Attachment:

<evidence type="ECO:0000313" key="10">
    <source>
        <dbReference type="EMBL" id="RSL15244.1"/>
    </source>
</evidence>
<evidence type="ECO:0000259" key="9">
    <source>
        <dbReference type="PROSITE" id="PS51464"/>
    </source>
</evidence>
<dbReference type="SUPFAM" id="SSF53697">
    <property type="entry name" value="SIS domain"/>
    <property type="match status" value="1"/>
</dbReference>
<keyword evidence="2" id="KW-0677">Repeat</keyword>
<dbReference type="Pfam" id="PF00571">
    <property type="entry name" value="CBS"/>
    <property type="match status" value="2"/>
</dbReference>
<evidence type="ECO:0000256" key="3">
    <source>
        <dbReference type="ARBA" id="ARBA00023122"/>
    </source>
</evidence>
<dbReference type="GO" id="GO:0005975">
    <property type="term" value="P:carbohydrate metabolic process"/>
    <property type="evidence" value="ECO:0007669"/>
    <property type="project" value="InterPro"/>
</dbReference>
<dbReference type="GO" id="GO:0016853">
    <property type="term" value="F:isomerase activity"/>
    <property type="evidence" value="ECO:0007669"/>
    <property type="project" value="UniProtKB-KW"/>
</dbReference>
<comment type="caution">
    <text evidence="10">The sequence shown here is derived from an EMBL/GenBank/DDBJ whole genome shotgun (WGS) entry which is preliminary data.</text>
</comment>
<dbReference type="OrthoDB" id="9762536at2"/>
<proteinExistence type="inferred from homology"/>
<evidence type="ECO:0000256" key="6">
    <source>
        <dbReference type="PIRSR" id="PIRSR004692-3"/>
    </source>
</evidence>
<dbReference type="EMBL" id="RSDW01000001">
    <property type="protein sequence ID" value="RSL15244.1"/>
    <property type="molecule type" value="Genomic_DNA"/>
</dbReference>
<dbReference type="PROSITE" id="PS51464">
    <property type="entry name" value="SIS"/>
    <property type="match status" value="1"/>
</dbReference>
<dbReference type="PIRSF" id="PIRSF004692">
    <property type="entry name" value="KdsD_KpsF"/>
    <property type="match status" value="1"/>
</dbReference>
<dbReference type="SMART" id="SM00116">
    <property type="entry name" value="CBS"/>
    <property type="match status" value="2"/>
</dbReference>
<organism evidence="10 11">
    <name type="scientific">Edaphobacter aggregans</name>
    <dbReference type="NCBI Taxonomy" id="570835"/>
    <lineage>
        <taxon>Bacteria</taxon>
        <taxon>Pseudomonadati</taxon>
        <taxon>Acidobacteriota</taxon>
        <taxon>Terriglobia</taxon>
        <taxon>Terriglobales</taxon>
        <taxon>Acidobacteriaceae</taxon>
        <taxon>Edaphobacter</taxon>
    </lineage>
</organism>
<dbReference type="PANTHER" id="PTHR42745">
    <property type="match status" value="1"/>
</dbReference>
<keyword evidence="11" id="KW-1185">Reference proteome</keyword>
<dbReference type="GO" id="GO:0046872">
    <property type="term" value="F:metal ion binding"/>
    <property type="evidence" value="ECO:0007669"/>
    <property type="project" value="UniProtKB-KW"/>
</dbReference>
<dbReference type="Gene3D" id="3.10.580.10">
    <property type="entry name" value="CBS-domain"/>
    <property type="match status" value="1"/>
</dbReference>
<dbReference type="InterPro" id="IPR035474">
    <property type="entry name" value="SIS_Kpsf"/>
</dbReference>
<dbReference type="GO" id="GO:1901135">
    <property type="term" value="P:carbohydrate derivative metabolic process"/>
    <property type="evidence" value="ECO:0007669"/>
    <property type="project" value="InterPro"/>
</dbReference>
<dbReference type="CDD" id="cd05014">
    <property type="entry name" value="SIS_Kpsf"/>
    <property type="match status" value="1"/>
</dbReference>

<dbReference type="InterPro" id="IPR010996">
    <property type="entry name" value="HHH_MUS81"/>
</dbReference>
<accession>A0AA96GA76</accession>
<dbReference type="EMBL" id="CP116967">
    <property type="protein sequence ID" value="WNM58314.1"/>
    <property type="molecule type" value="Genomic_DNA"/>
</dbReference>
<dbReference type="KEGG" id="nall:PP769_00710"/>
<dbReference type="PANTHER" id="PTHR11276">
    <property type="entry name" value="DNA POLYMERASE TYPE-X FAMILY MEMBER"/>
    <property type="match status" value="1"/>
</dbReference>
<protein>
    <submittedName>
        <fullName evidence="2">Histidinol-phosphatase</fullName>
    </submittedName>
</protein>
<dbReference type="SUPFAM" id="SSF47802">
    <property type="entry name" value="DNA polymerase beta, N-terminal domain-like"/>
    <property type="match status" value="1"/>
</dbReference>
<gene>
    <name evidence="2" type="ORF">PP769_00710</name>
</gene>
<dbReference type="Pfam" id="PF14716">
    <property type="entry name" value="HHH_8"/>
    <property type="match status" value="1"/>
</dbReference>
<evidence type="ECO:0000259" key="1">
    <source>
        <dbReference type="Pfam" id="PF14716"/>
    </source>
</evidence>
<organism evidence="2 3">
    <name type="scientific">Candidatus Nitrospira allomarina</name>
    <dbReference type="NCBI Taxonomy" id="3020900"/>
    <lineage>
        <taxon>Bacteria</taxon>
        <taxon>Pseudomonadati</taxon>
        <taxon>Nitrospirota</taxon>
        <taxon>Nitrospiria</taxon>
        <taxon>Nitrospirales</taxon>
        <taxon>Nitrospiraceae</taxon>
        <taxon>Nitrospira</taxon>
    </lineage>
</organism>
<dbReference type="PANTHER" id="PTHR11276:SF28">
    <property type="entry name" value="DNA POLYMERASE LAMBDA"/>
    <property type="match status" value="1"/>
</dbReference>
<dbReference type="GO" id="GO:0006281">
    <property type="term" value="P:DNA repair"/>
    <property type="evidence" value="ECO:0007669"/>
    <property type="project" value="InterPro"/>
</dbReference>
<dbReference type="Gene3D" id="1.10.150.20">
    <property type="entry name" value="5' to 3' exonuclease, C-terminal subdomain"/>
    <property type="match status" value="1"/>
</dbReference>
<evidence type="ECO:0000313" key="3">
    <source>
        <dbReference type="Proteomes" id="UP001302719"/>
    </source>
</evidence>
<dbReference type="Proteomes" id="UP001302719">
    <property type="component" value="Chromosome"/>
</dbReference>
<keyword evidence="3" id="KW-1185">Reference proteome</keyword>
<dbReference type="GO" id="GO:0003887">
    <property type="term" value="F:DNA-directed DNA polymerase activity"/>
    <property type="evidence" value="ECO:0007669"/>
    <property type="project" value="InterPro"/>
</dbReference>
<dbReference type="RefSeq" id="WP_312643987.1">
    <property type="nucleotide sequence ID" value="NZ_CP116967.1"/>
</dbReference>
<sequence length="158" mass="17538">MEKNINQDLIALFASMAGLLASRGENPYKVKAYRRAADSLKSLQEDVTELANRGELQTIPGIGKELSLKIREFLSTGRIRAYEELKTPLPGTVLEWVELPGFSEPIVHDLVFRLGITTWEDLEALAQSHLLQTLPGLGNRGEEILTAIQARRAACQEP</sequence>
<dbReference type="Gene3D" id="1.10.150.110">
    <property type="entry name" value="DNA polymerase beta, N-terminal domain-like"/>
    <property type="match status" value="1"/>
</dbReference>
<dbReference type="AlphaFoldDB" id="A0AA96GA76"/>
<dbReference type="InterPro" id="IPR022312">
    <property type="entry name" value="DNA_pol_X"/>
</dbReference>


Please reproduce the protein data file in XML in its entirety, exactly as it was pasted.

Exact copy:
<evidence type="ECO:0000313" key="10">
    <source>
        <dbReference type="EMBL" id="RSL15244.1"/>
    </source>
</evidence>
<evidence type="ECO:0000259" key="9">
    <source>
        <dbReference type="PROSITE" id="PS51464"/>
    </source>
</evidence>
<dbReference type="SUPFAM" id="SSF53697">
    <property type="entry name" value="SIS domain"/>
    <property type="match status" value="1"/>
</dbReference>
<keyword evidence="2" id="KW-0677">Repeat</keyword>
<dbReference type="Pfam" id="PF00571">
    <property type="entry name" value="CBS"/>
    <property type="match status" value="2"/>
</dbReference>
<evidence type="ECO:0000256" key="3">
    <source>
        <dbReference type="ARBA" id="ARBA00023122"/>
    </source>
</evidence>
<dbReference type="GO" id="GO:0005975">
    <property type="term" value="P:carbohydrate metabolic process"/>
    <property type="evidence" value="ECO:0007669"/>
    <property type="project" value="InterPro"/>
</dbReference>
<dbReference type="GO" id="GO:0016853">
    <property type="term" value="F:isomerase activity"/>
    <property type="evidence" value="ECO:0007669"/>
    <property type="project" value="UniProtKB-KW"/>
</dbReference>
<comment type="caution">
    <text evidence="10">The sequence shown here is derived from an EMBL/GenBank/DDBJ whole genome shotgun (WGS) entry which is preliminary data.</text>
</comment>
<dbReference type="OrthoDB" id="9762536at2"/>
<proteinExistence type="inferred from homology"/>
<evidence type="ECO:0000256" key="6">
    <source>
        <dbReference type="PIRSR" id="PIRSR004692-3"/>
    </source>
</evidence>
<dbReference type="EMBL" id="RSDW01000001">
    <property type="protein sequence ID" value="RSL15244.1"/>
    <property type="molecule type" value="Genomic_DNA"/>
</dbReference>
<dbReference type="PROSITE" id="PS51464">
    <property type="entry name" value="SIS"/>
    <property type="match status" value="1"/>
</dbReference>
<dbReference type="PIRSF" id="PIRSF004692">
    <property type="entry name" value="KdsD_KpsF"/>
    <property type="match status" value="1"/>
</dbReference>
<dbReference type="SMART" id="SM00116">
    <property type="entry name" value="CBS"/>
    <property type="match status" value="2"/>
</dbReference>
<organism evidence="10 11">
    <name type="scientific">Edaphobacter aggregans</name>
    <dbReference type="NCBI Taxonomy" id="570835"/>
    <lineage>
        <taxon>Bacteria</taxon>
        <taxon>Pseudomonadati</taxon>
        <taxon>Acidobacteriota</taxon>
        <taxon>Terriglobia</taxon>
        <taxon>Terriglobales</taxon>
        <taxon>Acidobacteriaceae</taxon>
        <taxon>Edaphobacter</taxon>
    </lineage>
</organism>
<dbReference type="PANTHER" id="PTHR42745">
    <property type="match status" value="1"/>
</dbReference>
<keyword evidence="11" id="KW-1185">Reference proteome</keyword>
<dbReference type="GO" id="GO:0046872">
    <property type="term" value="F:metal ion binding"/>
    <property type="evidence" value="ECO:0007669"/>
    <property type="project" value="UniProtKB-KW"/>
</dbReference>
<dbReference type="Gene3D" id="3.10.580.10">
    <property type="entry name" value="CBS-domain"/>
    <property type="match status" value="1"/>
</dbReference>
<dbReference type="InterPro" id="IPR035474">
    <property type="entry name" value="SIS_Kpsf"/>
</dbReference>
<dbReference type="GO" id="GO:1901135">
    <property type="term" value="P:carbohydrate derivative metabolic process"/>
    <property type="evidence" value="ECO:0007669"/>
    <property type="project" value="InterPro"/>
</dbReference>
<dbReference type="CDD" id="cd05014">
    <property type="entry name" value="SIS_Kpsf"/>
    <property type="match status" value="1"/>
</dbReference>

<dbReference type="InterPro" id="IPR010996">
    <property type="entry name" value="HHH_MUS81"/>
</dbReference>
<accession>A0AA96GA76</accession>
<dbReference type="EMBL" id="CP116967">
    <property type="protein sequence ID" value="WNM58314.1"/>
    <property type="molecule type" value="Genomic_DNA"/>
</dbReference>
<dbReference type="KEGG" id="nall:PP769_00710"/>
<dbReference type="PANTHER" id="PTHR11276">
    <property type="entry name" value="DNA POLYMERASE TYPE-X FAMILY MEMBER"/>
    <property type="match status" value="1"/>
</dbReference>
<protein>
    <submittedName>
        <fullName evidence="2">Histidinol-phosphatase</fullName>
    </submittedName>
</protein>
<dbReference type="SUPFAM" id="SSF47802">
    <property type="entry name" value="DNA polymerase beta, N-terminal domain-like"/>
    <property type="match status" value="1"/>
</dbReference>
<gene>
    <name evidence="2" type="ORF">PP769_00710</name>
</gene>
<dbReference type="Pfam" id="PF14716">
    <property type="entry name" value="HHH_8"/>
    <property type="match status" value="1"/>
</dbReference>
<evidence type="ECO:0000259" key="1">
    <source>
        <dbReference type="Pfam" id="PF14716"/>
    </source>
</evidence>
<organism evidence="2 3">
    <name type="scientific">Candidatus Nitrospira allomarina</name>
    <dbReference type="NCBI Taxonomy" id="3020900"/>
    <lineage>
        <taxon>Bacteria</taxon>
        <taxon>Pseudomonadati</taxon>
        <taxon>Nitrospirota</taxon>
        <taxon>Nitrospiria</taxon>
        <taxon>Nitrospirales</taxon>
        <taxon>Nitrospiraceae</taxon>
        <taxon>Nitrospira</taxon>
    </lineage>
</organism>
<dbReference type="PANTHER" id="PTHR11276:SF28">
    <property type="entry name" value="DNA POLYMERASE LAMBDA"/>
    <property type="match status" value="1"/>
</dbReference>
<dbReference type="GO" id="GO:0006281">
    <property type="term" value="P:DNA repair"/>
    <property type="evidence" value="ECO:0007669"/>
    <property type="project" value="InterPro"/>
</dbReference>
<dbReference type="Gene3D" id="1.10.150.20">
    <property type="entry name" value="5' to 3' exonuclease, C-terminal subdomain"/>
    <property type="match status" value="1"/>
</dbReference>
<evidence type="ECO:0000313" key="3">
    <source>
        <dbReference type="Proteomes" id="UP001302719"/>
    </source>
</evidence>
<dbReference type="Proteomes" id="UP001302719">
    <property type="component" value="Chromosome"/>
</dbReference>
<keyword evidence="3" id="KW-1185">Reference proteome</keyword>
<dbReference type="GO" id="GO:0003887">
    <property type="term" value="F:DNA-directed DNA polymerase activity"/>
    <property type="evidence" value="ECO:0007669"/>
    <property type="project" value="InterPro"/>
</dbReference>
<dbReference type="RefSeq" id="WP_312643987.1">
    <property type="nucleotide sequence ID" value="NZ_CP116967.1"/>
</dbReference>
<sequence length="158" mass="17538">MEKNINQDLIALFASMAGLLASRGENPYKVKAYRRAADSLKSLQEDVTELANRGELQTIPGIGKELSLKIREFLSTGRIRAYEELKTPLPGTVLEWVELPGFSEPIVHDLVFRLGITTWEDLEALAQSHLLQTLPGLGNRGEEILTAIQARRAACQEP</sequence>
<dbReference type="Gene3D" id="1.10.150.110">
    <property type="entry name" value="DNA polymerase beta, N-terminal domain-like"/>
    <property type="match status" value="1"/>
</dbReference>
<dbReference type="AlphaFoldDB" id="A0AA96GA76"/>
<dbReference type="InterPro" id="IPR022312">
    <property type="entry name" value="DNA_pol_X"/>
</dbReference>